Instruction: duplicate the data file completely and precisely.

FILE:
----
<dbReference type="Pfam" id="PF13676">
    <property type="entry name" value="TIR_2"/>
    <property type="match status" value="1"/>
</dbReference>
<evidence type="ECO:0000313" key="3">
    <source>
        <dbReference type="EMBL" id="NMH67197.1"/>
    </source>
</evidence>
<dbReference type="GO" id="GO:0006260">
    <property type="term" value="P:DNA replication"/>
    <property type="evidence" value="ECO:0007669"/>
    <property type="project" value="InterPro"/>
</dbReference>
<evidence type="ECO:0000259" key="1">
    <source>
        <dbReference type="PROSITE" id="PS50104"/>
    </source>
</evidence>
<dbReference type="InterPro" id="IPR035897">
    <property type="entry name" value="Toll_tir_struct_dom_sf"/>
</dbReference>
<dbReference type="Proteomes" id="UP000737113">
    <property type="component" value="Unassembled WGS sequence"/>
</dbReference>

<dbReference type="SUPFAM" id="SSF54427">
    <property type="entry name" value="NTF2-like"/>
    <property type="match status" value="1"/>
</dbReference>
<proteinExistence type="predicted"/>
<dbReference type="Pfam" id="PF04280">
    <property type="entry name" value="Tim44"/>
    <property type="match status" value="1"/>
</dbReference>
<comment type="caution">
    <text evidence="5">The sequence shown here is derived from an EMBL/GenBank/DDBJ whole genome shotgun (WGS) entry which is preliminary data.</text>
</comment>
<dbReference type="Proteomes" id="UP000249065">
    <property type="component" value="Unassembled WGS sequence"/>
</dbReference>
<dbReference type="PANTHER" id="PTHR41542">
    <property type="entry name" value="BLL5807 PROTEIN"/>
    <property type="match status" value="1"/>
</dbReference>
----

<dbReference type="Pfam" id="PF13676">
    <property type="entry name" value="TIR_2"/>
    <property type="match status" value="1"/>
</dbReference>
<evidence type="ECO:0000313" key="3">
    <source>
        <dbReference type="EMBL" id="NMH67197.1"/>
    </source>
</evidence>
<dbReference type="GO" id="GO:0006260">
    <property type="term" value="P:DNA replication"/>
    <property type="evidence" value="ECO:0007669"/>
    <property type="project" value="InterPro"/>
</dbReference>
<evidence type="ECO:0000259" key="1">
    <source>
        <dbReference type="PROSITE" id="PS50104"/>
    </source>
</evidence>
<dbReference type="InterPro" id="IPR035897">
    <property type="entry name" value="Toll_tir_struct_dom_sf"/>
</dbReference>
<dbReference type="Proteomes" id="UP000737113">
    <property type="component" value="Unassembled WGS sequence"/>
</dbReference>

<dbReference type="SUPFAM" id="SSF54427">
    <property type="entry name" value="NTF2-like"/>
    <property type="match status" value="1"/>
</dbReference>
<proteinExistence type="predicted"/>
<dbReference type="Pfam" id="PF04280">
    <property type="entry name" value="Tim44"/>
    <property type="match status" value="1"/>
</dbReference>
<comment type="caution">
    <text evidence="5">The sequence shown here is derived from an EMBL/GenBank/DDBJ whole genome shotgun (WGS) entry which is preliminary data.</text>
</comment>
<dbReference type="Proteomes" id="UP000249065">
    <property type="component" value="Unassembled WGS sequence"/>
</dbReference>
<dbReference type="PANTHER" id="PTHR41542">
    <property type="entry name" value="BLL5807 PROTEIN"/>
    <property type="match status" value="1"/>
</dbReference>